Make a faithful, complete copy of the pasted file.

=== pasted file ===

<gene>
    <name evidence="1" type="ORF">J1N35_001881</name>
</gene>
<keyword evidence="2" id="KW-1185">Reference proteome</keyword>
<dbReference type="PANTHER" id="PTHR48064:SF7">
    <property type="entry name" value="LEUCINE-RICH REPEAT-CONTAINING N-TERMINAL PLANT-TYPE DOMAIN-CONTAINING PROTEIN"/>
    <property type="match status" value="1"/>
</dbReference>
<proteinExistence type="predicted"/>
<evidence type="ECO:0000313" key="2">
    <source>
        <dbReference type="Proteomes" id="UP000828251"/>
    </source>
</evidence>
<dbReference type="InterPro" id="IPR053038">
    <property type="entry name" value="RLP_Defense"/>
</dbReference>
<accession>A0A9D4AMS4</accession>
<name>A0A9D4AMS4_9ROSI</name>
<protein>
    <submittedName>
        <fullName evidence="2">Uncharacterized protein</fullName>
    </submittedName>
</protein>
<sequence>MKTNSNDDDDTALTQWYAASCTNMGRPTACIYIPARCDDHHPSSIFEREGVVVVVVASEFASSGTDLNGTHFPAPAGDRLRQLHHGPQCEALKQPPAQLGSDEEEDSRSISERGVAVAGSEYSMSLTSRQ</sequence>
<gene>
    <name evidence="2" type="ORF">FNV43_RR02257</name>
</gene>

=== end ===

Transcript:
<gene>
    <name evidence="1" type="ORF">J1N35_001881</name>
</gene>
<keyword evidence="2" id="KW-1185">Reference proteome</keyword>
<dbReference type="PANTHER" id="PTHR48064:SF7">
    <property type="entry name" value="LEUCINE-RICH REPEAT-CONTAINING N-TERMINAL PLANT-TYPE DOMAIN-CONTAINING PROTEIN"/>
    <property type="match status" value="1"/>
</dbReference>
<proteinExistence type="predicted"/>
<evidence type="ECO:0000313" key="2">
    <source>
        <dbReference type="Proteomes" id="UP000828251"/>
    </source>
</evidence>
<dbReference type="InterPro" id="IPR053038">
    <property type="entry name" value="RLP_Defense"/>
</dbReference>
<accession>A0A9D4AMS4</accession>
<name>A0A9D4AMS4_9ROSI</name>
<protein>
    <submittedName>
        <fullName evidence="2">Uncharacterized protein</fullName>
    </submittedName>
</protein>
<sequence>MKTNSNDDDDTALTQWYAASCTNMGRPTACIYIPARCDDHHPSSIFEREGVVVVVVASEFASSGTDLNGTHFPAPAGDRLRQLHHGPQCEALKQPPAQLGSDEEEDSRSISERGVAVAGSEYSMSLTSRQ</sequence>
<gene>
    <name evidence="2" type="ORF">FNV43_RR02257</name>
</gene>